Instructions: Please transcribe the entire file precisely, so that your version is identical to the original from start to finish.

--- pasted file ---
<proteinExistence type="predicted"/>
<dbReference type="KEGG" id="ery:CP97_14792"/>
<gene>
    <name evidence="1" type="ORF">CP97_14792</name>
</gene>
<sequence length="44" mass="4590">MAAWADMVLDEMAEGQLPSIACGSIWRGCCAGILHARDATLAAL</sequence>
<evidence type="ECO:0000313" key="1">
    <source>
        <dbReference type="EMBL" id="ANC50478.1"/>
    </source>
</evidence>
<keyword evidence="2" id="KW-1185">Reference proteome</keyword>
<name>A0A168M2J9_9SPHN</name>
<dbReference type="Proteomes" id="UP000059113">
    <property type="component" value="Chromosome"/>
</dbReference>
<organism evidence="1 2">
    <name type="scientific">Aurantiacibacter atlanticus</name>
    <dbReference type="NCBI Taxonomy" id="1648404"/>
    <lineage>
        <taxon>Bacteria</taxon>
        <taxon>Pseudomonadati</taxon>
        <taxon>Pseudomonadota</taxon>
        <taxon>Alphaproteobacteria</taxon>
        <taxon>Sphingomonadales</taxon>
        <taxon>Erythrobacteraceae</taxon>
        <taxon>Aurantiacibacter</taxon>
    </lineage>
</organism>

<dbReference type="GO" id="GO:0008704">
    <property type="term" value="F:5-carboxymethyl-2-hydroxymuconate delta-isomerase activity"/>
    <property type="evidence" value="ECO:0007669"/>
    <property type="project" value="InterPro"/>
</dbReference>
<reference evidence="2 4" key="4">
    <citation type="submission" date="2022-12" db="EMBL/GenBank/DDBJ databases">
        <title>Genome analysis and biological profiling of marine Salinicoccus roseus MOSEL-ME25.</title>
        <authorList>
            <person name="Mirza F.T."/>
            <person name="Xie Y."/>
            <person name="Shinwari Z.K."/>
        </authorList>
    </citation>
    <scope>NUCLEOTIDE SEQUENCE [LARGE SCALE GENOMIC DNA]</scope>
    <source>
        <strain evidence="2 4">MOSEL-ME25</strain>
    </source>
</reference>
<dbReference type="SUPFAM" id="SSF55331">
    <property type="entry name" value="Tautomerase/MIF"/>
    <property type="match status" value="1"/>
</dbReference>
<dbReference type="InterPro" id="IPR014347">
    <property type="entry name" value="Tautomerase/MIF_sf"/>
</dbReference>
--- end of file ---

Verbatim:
<proteinExistence type="predicted"/>
<dbReference type="KEGG" id="ery:CP97_14792"/>
<gene>
    <name evidence="1" type="ORF">CP97_14792</name>
</gene>
<sequence length="44" mass="4590">MAAWADMVLDEMAEGQLPSIACGSIWRGCCAGILHARDATLAAL</sequence>
<evidence type="ECO:0000313" key="1">
    <source>
        <dbReference type="EMBL" id="ANC50478.1"/>
    </source>
</evidence>
<keyword evidence="2" id="KW-1185">Reference proteome</keyword>
<name>A0A168M2J9_9SPHN</name>
<dbReference type="Proteomes" id="UP000059113">
    <property type="component" value="Chromosome"/>
</dbReference>
<organism evidence="1 2">
    <name type="scientific">Aurantiacibacter atlanticus</name>
    <dbReference type="NCBI Taxonomy" id="1648404"/>
    <lineage>
        <taxon>Bacteria</taxon>
        <taxon>Pseudomonadati</taxon>
        <taxon>Pseudomonadota</taxon>
        <taxon>Alphaproteobacteria</taxon>
        <taxon>Sphingomonadales</taxon>
        <taxon>Erythrobacteraceae</taxon>
        <taxon>Aurantiacibacter</taxon>
    </lineage>
</organism>

<dbReference type="GO" id="GO:0008704">
    <property type="term" value="F:5-carboxymethyl-2-hydroxymuconate delta-isomerase activity"/>
    <property type="evidence" value="ECO:0007669"/>
    <property type="project" value="InterPro"/>
</dbReference>
<reference evidence="2 4" key="4">
    <citation type="submission" date="2022-12" db="EMBL/GenBank/DDBJ databases">
        <title>Genome analysis and biological profiling of marine Salinicoccus roseus MOSEL-ME25.</title>
        <authorList>
            <person name="Mirza F.T."/>
            <person name="Xie Y."/>
            <person name="Shinwari Z.K."/>
        </authorList>
    </citation>
    <scope>NUCLEOTIDE SEQUENCE [LARGE SCALE GENOMIC DNA]</scope>
    <source>
        <strain evidence="2 4">MOSEL-ME25</strain>
    </source>
</reference>
<dbReference type="SUPFAM" id="SSF55331">
    <property type="entry name" value="Tautomerase/MIF"/>
    <property type="match status" value="1"/>
</dbReference>
<dbReference type="InterPro" id="IPR014347">
    <property type="entry name" value="Tautomerase/MIF_sf"/>
</dbReference>